By Morgan Norval l August 25, 2008
Secretary of State Condoleezza Rice Voices NATO’s Support for Georgia August 19, 2008
Article 5 of the 1949 NATO Charter calls for member countries to come to each other’s aid should an armed attack occur; an attack against one or more countries “shall be considered an attack against them all.” Yet, the European NATO members have consistently slashed their military expenditures following the breakup of the Soviet Union and the end of the Cold War becoming increasingly reliant upon NATO members Canada, Britain and the United States, while expanding their social spending and slipping into apparent complacency. The August 8th Russian invasion of non-NATO member Georgia shocked European NATO members, particularly since President Mikheil Saakashvili had sought NATO membership for Georgia at the April 2008 Bucharest Summit. Unlike Albania and Croatia, however, Georgia was not invited to begin accession talks with NATO.
The Russian Bear that invaded Georgia is not the same one that got a bloody nose in Chechnya in the mid-1990s. In the 21st Century, the Russians, armed with increasing energy wealth are flexing their muscles, dormant since the days of the Evil Empire.
It is clear from the recent invasion of the sovereign state of Georgia that Moscow intends to be the school yard bully towards those states formerly within the orbit of the old Soviet Union. The West’s expansion of NATO’s borders eastward to rub against those of Russia doesn’t sit well with the Kremlin known for its paranoid view of non-Russians in their neighborhood. Yet, during the first stages of the post-Cold War NATO expansion, which included the Czech Republic, Hungary and Poland in 1999 and seven new members in 2004: Bulgaria, Estonia, Latvia, Lithuania, Romania, Slovakia and Slovenia, the Russians were too weak to do much about it except simmer with rage. The accession and continuation of Vladimir Putin in power, plus the huge cash infusion into the Russian treasury due to energy exports has provided the Russians with the means to upgrade their military from its sorry state at the first Chechnya war to its present model, graphically demonstrated to Tbilisi.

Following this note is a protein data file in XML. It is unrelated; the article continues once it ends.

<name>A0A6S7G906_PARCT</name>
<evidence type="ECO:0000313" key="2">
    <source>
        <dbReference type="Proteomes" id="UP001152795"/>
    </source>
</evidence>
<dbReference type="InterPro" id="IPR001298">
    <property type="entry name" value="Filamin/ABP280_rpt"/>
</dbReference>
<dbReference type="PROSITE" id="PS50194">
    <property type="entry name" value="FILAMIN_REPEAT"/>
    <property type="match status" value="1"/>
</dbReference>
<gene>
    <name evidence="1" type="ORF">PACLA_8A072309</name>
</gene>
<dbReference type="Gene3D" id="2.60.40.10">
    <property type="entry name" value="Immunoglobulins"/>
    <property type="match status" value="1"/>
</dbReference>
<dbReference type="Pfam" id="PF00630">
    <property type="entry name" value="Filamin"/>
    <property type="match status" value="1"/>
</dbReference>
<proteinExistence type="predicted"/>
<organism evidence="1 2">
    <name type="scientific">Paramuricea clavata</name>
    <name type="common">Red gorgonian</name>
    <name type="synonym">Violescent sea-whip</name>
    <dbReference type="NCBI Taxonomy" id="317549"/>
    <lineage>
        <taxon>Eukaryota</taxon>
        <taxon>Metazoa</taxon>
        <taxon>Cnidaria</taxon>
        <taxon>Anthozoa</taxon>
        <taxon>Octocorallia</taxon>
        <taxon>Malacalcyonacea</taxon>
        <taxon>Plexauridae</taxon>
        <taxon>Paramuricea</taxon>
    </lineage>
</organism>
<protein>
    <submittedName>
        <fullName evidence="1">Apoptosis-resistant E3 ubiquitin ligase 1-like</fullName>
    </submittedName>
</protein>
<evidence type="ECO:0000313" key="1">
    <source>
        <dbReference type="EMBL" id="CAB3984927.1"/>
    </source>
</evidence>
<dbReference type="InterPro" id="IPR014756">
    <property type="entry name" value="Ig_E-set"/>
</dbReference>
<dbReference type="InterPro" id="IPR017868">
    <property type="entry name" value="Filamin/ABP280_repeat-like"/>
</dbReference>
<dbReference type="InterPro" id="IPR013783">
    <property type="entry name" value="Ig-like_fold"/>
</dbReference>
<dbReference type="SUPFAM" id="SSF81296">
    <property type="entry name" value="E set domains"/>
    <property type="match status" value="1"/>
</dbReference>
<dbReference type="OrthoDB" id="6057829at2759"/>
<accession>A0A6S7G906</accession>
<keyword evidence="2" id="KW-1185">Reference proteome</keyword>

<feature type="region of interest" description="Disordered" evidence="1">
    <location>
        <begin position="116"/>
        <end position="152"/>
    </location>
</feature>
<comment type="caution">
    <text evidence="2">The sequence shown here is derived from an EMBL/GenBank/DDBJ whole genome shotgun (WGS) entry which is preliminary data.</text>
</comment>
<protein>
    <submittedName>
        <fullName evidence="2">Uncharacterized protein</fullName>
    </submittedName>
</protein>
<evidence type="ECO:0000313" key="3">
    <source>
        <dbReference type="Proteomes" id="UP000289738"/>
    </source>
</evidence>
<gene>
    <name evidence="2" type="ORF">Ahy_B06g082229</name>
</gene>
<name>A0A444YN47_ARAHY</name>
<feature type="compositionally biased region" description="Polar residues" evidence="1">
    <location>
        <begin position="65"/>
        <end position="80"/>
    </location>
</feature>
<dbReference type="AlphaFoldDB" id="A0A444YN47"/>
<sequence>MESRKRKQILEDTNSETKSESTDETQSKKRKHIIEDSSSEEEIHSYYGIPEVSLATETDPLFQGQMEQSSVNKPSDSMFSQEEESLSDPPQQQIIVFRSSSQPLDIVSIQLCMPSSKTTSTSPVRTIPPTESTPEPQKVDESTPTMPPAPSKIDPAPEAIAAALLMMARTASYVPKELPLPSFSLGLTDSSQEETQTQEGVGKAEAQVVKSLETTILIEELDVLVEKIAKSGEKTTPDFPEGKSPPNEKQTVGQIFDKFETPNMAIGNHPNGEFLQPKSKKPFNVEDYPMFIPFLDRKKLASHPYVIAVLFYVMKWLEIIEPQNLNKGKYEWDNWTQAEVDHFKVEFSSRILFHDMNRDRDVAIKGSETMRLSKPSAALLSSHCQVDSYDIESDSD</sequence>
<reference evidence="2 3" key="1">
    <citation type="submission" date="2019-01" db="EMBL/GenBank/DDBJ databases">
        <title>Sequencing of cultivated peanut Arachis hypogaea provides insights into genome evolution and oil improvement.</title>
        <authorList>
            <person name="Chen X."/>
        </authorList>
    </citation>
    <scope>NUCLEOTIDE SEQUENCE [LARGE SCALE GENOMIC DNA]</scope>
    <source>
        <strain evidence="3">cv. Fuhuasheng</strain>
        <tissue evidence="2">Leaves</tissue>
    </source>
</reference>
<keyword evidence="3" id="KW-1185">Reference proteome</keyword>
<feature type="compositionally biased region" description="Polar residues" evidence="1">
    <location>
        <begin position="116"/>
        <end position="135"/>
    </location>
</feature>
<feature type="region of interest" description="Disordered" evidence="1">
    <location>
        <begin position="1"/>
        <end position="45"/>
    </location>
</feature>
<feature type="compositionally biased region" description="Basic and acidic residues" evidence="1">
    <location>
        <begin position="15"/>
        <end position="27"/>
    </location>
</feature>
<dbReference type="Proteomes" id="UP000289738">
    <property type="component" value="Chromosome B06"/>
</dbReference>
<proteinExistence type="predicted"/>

The Georgian invasion was a Russian “in your face” not only to the West but to the former Soviet Republic of Ukraine along with the Soviet bloc countries such as Latvia, Estonia, Lithuania and Poland, that Russia will not hesitate to use brutal force if these countries don’t start to cozy up to Moscow and heed its wishes. “You’d better fear us and pay attention to us,” was her message.”
That threat, coupled with the ability to cut off Europe’s energy supplies, or jack up their prices to astronomical levels, especially in the dead of winter, will have a chilling effect upon a weakened EU and will diminish NATO’s enlargement plans.
Not only is NATO’s eastern expansion dead in the water, but given the West’s timid response to Russian aggression in Georgia, the Kremlin will likely be more inclined to decouple its prior Soviet-era vassal states from the Alliance. They have already taken steps in that direction as their cyber attacks against Estonia demonstrate.
Suppose, for example, Russia moves into one of the three small Baltic states – Estonia, Latvia or Lithuania, NATO members all. Would France, Germany or the rest of NATO go to war over this? By treaty they are obligated to go to their mutual defense. But do they have the military force or more importantly the will, to take that action? As part of their incursion into one of these small NATO states, the Russians would probably slow down or cut off oil and gas supplies to Europe, especially if the Russians pulled their stunt in winter, to add emphasis to their action. No doubt NATO would loudly protest but keep their military in barracks.
Given the current poisonous political climate in the United States, the American public would not be inclined to start World War III with the Russians over a tiny far away country in Europe. Russia holds a significant club over the U.S. as well. That is the agreement with Russia for NATO — read the U.S. — supplies to transit Russia, Kazakhstan and Uzbekistan to Northern Afghanistan. If the Russians shut this route down those supplies would have to go through Pakistan, another existing land route for our supplies into Afghanistan. Given the growing instability in Pakistan, our supply route to our forces in Afghanistan would be threatened. Supplying them from the air? Forget about it. There is only so much the U.S. and its NATO allies can move by cargo planes; not nearly enough to supply current force levels there.
If NATO backed down, which is the most likely response to Russian pressure, its credibility would be shattered and one wonders if it, like the United Nations, has lost its usefulness.Does anyone imagine Moscow, with its veto power, would allow any perceived anti-Russian UN Security Council resolution to see the light of day? The de facto demise of the West’s two international diplomatic pillars – NATO and the UN – seems in sight.
Moscow’s Georgian action clearly demonstrates it is not like the “end of history” as Francis Fukuyama asserted, but the emergence of the old balance of power geopolitics characteristic of most of the past history of the West. New alliances will emerge as a resurgent Russia flexes its muscles.
Morgan Norval is the founder and Executive Director of the Selous Foundation for Public Policy Research and a contributor to